Trickle Up Program, Inc. Overview
Someone who had 3 hours of volunteer time could: Join our Young Professionals Council of NYC, a dedicated group of volunteers supporting Trickle Up through fundraisers, awareness campaigns and networking opportunities!
Programs: Trickle Up currently works in five countries and partners with 58 community-based organizations to implement our programs. We complement our partners' initiatives in the areas of community development, agriculture, women's empowerment, health (especially HIV/AIDS), and serving people with disabilities by providing training and critical capital to start a microenterprise, as well as helping participants form self-sustaining savings groups. Trickle Up participants start a wide range of livelihood activities, including producing and selling agricultural and food products, small animal husbandry, creating and selling crafts, and providing an array of personal care services. Every year, we help more than 10,000 participants start sustainable livelihoods with increased and more stable income, membership in a savings group and training in financial literacy and skills.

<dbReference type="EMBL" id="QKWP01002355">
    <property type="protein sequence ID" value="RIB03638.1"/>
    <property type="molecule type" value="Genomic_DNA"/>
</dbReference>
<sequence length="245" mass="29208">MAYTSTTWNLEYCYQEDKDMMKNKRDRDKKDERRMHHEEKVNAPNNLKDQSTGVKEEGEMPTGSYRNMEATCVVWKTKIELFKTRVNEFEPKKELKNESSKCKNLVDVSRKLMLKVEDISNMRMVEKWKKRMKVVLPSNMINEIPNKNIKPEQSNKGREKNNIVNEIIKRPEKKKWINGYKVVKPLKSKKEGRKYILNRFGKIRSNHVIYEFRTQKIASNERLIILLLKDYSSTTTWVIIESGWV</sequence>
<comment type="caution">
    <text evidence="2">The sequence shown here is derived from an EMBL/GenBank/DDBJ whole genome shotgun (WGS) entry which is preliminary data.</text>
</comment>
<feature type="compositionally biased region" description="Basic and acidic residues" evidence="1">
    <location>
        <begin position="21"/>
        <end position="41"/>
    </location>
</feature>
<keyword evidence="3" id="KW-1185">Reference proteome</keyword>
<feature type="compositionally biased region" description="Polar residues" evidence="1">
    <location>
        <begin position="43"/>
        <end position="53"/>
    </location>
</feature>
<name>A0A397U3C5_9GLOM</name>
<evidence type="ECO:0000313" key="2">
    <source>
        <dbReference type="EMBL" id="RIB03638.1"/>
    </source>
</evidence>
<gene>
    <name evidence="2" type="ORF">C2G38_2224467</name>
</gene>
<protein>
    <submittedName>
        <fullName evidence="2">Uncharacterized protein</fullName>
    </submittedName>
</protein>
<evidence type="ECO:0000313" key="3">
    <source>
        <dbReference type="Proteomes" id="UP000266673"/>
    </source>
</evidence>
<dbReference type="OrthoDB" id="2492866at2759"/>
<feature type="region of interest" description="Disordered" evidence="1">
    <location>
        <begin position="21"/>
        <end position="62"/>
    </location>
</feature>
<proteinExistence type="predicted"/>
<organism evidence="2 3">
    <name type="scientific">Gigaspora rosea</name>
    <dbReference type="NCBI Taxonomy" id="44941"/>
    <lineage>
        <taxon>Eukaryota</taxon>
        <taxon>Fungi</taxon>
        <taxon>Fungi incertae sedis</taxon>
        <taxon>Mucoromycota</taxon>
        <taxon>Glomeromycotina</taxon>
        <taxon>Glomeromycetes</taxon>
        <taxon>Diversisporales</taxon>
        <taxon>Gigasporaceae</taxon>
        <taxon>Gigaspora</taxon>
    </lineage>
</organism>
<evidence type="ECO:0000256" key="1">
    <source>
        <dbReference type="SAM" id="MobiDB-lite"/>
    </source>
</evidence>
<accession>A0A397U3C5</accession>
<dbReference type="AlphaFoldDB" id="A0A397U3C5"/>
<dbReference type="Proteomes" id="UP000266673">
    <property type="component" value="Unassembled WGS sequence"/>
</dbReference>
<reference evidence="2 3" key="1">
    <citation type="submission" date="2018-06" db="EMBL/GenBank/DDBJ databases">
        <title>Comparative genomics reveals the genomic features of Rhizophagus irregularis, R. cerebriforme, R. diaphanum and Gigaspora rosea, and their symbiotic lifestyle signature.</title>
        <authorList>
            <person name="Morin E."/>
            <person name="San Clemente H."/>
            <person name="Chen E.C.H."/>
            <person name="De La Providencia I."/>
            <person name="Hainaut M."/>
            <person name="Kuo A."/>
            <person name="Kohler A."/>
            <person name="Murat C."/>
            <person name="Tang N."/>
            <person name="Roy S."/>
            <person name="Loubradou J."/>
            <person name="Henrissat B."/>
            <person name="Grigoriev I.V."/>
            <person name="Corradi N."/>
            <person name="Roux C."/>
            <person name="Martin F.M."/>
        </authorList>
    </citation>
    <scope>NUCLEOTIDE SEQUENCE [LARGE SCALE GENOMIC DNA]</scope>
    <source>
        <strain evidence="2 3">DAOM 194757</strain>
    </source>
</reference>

Trickle Up empowers people living on less than $1.25 a day to take the first steps out of poverty, providing them with resources to build sustainable livelihoods for a better quality of life. In partnership with local agencies, we provide training and seed capital grants to launch or expand a microenterprise and savings support to build assets.
• For every person who launches a Trickle Up livelihood, an average of 5 people benefit, which means that in 2011 over 40,000 people benefited from increased household income.
• 98% of participants are women and 14% of participants are affected by disabilities.
• Results from our programs worldwide based on the definitions of success:
Definition #1: Less Vulnerable to Shocks and Trends:
86% of participants in Mali increased their income after one year.
Definition #2: Livelihood Activities are Diversified, Dignified, Productive and Sustainable:
66% of participants in India diversified their income by expanding into more than one livelihood activity.
Definition #3: A Fair and Effective Means to Save and Access Credit:
In Guatemala, more than 1/3 of participants took out a loan, with 92% of the loans put towards starting or growing a business.
Definition #4: Improved Access to Available Basic Social Services:
In the past 18 months, 37% more participants in India are giving birth at health centers rather than at home, reducing maternal & child mortality.
Definition #5: A Better Quality of Life:
Over the course of three years, 88% of participants in Mali report eating three meals per day.
Definition #6: Significant Progress Towards Economic and Social Empowerment:
Four times as many Guatemalan women no longer need to ask permission to make purchases.